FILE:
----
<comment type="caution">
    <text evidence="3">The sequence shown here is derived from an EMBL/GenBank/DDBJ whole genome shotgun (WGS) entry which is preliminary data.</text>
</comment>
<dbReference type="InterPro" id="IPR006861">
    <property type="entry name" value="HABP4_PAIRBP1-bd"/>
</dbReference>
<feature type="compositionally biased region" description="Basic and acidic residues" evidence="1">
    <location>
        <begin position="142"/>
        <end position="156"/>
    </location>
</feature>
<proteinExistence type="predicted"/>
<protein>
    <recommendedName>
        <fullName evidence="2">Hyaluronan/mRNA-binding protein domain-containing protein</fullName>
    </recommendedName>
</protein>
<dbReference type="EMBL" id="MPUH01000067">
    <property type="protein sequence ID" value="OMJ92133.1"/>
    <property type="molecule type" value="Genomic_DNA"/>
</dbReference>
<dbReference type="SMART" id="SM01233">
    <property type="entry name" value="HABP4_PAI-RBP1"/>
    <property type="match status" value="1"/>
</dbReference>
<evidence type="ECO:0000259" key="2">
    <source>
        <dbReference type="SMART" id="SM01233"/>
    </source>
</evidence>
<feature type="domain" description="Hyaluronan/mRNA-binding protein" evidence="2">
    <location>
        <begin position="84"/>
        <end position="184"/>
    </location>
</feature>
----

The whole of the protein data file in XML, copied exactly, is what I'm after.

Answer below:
<comment type="caution">
    <text evidence="3">The sequence shown here is derived from an EMBL/GenBank/DDBJ whole genome shotgun (WGS) entry which is preliminary data.</text>
</comment>
<dbReference type="InterPro" id="IPR006861">
    <property type="entry name" value="HABP4_PAIRBP1-bd"/>
</dbReference>
<feature type="compositionally biased region" description="Basic and acidic residues" evidence="1">
    <location>
        <begin position="142"/>
        <end position="156"/>
    </location>
</feature>
<proteinExistence type="predicted"/>
<protein>
    <recommendedName>
        <fullName evidence="2">Hyaluronan/mRNA-binding protein domain-containing protein</fullName>
    </recommendedName>
</protein>
<dbReference type="EMBL" id="MPUH01000067">
    <property type="protein sequence ID" value="OMJ92133.1"/>
    <property type="molecule type" value="Genomic_DNA"/>
</dbReference>
<dbReference type="SMART" id="SM01233">
    <property type="entry name" value="HABP4_PAI-RBP1"/>
    <property type="match status" value="1"/>
</dbReference>
<evidence type="ECO:0000259" key="2">
    <source>
        <dbReference type="SMART" id="SM01233"/>
    </source>
</evidence>
<feature type="domain" description="Hyaluronan/mRNA-binding protein" evidence="2">
    <location>
        <begin position="84"/>
        <end position="184"/>
    </location>
</feature>